The Youthfulness of God

Human beings are made in the image of God. This is an inescapable reality for every living person. It is true for the infant in the womb, the new born baby, the toddler, the child, the adolescent, the young adult, the adult, and the elderly. The image of God is something that encompasses the entire lifespan of a person. It is something that permeates everything about a person. The implications of this are staggering on many levels and in many arenas. Today my thoughts were drawn to thinking about the image of God in children. God designed the developmental process to instruct us about himself. He is imaging himself to the world through his creatures in their every stage of life. Thus, children teach us profound things about God. But, what things?

Jeanette Fernandez is an artist that recently posted a blog about creativity, the image of God, and children. Here is an excerpt.

“The younger the child is, the more profound their ability to express who they are in God’s image by simply being themselves. I’ve taught preschoolers for a very long time, I especially like them because I am better able to flow with their constant creativity. A spoon becomes a baby when wrapped in a washcloth; taking what is on hand and creating something of beauty and/or usefulness. A stick becomes a sword, gun, any weapon of choice, (it’s just a boy thing), taking what is on hand and creating something of beauty and/or usefulness. My daughter put a boot on her head when she was around 3 years old, in her mind she looked like a giraffe, what a great expression of imagination. This ability to create is part of who we are in God’s image. We are all made this way and in our ability to be creative, we are only limited by our own lack of imagination and self-consciousness. Pablo Picasso says, “All children are born artists, the problem is to remain an artist as we grow up.”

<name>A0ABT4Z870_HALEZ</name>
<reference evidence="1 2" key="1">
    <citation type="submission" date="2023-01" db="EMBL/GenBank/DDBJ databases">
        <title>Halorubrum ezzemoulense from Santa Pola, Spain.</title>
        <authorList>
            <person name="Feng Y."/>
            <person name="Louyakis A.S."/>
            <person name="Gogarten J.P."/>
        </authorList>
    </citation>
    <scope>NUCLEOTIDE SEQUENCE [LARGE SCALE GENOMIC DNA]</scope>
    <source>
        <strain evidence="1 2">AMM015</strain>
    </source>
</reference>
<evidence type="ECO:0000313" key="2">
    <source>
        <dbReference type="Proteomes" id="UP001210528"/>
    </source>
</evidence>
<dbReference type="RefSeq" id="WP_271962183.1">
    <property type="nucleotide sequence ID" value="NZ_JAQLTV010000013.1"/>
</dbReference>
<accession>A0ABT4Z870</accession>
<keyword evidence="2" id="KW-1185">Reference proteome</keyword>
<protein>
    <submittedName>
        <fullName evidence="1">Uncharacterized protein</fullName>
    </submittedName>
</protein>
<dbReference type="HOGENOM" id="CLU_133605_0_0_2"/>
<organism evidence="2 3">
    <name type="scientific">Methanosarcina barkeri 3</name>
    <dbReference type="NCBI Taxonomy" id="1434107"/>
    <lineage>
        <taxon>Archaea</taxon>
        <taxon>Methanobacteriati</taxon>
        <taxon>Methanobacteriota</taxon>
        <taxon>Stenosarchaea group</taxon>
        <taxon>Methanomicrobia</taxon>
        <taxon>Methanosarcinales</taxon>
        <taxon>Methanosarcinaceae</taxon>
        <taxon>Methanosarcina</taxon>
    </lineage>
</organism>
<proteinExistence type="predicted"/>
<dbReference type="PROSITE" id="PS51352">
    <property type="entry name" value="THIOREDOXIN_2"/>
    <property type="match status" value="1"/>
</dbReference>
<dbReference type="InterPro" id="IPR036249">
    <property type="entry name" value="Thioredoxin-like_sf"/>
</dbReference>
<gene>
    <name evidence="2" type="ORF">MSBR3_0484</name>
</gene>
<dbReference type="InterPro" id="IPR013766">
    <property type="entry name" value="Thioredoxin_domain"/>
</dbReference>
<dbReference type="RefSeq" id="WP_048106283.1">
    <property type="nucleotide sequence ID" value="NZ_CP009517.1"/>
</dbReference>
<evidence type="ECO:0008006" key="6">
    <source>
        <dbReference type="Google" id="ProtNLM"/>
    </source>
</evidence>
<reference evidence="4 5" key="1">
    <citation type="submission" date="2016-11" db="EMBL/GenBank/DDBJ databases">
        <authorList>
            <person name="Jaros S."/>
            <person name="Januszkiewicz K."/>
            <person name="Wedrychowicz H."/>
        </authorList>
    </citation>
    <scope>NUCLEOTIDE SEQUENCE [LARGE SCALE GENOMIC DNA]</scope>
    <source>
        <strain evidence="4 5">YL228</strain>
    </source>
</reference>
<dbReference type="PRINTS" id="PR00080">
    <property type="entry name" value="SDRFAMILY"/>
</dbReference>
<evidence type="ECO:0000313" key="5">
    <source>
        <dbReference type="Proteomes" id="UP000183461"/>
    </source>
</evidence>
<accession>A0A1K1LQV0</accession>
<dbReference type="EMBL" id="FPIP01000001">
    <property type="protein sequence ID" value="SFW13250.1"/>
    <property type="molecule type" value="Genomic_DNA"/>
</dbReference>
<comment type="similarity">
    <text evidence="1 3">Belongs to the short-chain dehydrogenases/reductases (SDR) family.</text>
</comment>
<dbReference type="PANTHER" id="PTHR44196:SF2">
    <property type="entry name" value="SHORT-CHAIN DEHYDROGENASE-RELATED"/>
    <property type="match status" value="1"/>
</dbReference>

G.K. Chesterton has a brilliant quote on the ability of children to rejoice in the ordinary and monotonous. Here is an excerpt from his book, Orthodoxy.

“Because children have abounding vitality, because they are in spirit fierce and free, therefore they want things repeated and unchanged. They always say, ‘Do it again’; and the grown-up person does it again until he is nearly dead. For grown-up people are not strong enough to exult in monotony. But perhaps God is strong enough to exult in monotony. It is possible that God says every morning, ‘Do it again’ to the sun; and every evening, ‘Do it again’ to the moon. It may not be automatic necessity that makes all daisies alike; it may be that God makes every daisy separately, but has never got tired of making them. It may be that He has the eternal appetite of infancy; for we have sinned and grown old, and our Father is younger than we.”

So, these two authors point to creativity, joy, freedom, and enjoyment of repetition when meditating on children and the image of God. Jesus seems to focus on on humility and uncomplicated trust (Matt 18:4). I have observed in my children wonder and awe over simple things. My daughter saw the stars for the first time this month. She was astounded. Now she constantly asks me “do you remember the stars?” She wants me to take her outside all the time in the evening so she can look at them. Her awe about the stars is humbling to observe as I so easily pass over their beauty.